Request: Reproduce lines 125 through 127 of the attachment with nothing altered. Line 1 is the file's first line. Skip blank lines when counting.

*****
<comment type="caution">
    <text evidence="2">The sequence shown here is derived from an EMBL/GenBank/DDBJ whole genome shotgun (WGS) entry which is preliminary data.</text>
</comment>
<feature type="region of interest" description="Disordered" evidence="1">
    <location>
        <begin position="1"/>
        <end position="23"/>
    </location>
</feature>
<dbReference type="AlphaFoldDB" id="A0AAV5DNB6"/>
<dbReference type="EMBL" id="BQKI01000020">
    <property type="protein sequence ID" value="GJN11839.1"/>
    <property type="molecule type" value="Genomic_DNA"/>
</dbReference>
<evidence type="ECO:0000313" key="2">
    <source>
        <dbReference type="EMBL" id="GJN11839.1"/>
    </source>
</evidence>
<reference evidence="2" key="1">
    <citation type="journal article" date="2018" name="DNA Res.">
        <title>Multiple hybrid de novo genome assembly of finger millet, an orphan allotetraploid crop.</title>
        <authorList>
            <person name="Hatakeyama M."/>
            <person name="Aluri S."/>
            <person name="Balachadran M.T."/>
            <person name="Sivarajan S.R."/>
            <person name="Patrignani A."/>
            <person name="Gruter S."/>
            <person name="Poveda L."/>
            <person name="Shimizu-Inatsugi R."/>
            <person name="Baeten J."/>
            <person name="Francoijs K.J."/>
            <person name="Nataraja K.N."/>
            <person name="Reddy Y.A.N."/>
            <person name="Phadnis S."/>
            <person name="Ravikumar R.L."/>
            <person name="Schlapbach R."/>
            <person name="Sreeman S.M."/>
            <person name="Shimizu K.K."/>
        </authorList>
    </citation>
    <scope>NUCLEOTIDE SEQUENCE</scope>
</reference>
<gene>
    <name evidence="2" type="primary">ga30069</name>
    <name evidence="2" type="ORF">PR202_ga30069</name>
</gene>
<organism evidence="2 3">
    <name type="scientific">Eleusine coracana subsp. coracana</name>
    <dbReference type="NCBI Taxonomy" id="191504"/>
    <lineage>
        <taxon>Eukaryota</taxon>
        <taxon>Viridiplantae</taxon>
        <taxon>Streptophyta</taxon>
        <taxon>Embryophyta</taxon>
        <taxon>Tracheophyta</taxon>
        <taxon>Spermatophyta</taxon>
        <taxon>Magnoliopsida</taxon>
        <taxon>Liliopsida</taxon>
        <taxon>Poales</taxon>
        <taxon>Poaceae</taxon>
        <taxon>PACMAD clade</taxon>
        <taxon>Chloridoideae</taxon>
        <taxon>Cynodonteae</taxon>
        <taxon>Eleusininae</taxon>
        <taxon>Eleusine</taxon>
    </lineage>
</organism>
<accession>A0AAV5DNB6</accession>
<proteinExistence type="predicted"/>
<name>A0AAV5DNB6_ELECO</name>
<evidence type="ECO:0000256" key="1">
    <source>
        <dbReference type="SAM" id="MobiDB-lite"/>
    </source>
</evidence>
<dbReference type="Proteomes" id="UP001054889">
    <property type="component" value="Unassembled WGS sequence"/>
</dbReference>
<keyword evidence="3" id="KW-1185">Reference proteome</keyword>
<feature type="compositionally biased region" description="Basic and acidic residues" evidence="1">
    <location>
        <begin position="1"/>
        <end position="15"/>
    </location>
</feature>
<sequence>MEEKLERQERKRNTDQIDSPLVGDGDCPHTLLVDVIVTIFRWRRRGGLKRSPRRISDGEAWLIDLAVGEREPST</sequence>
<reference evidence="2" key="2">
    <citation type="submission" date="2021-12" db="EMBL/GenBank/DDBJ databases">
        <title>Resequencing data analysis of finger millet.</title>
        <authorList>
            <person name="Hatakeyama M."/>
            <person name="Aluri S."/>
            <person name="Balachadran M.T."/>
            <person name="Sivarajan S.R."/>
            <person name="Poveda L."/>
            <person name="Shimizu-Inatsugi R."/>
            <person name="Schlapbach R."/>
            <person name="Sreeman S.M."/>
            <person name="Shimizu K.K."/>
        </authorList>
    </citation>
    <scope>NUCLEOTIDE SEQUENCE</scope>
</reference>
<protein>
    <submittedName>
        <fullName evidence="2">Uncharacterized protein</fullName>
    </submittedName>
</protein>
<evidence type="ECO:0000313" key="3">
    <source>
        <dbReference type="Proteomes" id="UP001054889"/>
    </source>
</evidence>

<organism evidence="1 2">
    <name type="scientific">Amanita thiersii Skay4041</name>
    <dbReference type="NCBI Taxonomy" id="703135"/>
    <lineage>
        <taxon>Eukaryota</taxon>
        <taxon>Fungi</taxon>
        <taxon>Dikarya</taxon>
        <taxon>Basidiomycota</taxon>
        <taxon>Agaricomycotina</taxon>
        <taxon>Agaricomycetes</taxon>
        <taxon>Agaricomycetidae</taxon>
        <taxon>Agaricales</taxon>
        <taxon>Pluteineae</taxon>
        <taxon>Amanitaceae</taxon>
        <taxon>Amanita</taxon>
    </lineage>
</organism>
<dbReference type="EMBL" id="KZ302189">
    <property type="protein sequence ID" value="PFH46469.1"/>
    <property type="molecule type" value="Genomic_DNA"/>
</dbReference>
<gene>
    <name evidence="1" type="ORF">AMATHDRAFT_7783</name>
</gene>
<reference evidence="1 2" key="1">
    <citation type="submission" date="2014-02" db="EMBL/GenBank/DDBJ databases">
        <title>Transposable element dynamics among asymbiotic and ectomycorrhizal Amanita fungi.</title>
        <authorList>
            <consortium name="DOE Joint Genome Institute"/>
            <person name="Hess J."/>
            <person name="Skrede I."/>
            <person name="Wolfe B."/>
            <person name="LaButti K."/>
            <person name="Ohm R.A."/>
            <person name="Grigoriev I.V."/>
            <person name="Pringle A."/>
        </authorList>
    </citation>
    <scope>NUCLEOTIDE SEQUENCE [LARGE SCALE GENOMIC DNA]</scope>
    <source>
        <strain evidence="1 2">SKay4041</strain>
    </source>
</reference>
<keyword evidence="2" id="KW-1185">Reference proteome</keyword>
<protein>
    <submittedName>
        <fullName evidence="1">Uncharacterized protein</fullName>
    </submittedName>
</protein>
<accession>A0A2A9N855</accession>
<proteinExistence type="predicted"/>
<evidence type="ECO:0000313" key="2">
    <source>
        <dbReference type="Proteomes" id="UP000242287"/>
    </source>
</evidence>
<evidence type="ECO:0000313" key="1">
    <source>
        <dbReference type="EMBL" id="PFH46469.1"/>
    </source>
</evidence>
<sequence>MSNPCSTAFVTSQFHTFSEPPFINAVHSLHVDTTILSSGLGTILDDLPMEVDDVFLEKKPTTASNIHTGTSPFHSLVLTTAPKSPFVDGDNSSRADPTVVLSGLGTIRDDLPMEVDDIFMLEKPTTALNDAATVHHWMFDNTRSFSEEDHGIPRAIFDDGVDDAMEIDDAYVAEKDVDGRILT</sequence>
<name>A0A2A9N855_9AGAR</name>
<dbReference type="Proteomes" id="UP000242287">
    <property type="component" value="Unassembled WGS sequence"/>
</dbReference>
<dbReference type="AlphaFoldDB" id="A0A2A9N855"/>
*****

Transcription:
        <taxon>Agaricomycetes</taxon>
        <taxon>Agaricomycetidae</taxon>
        <taxon>Agaricales</taxon>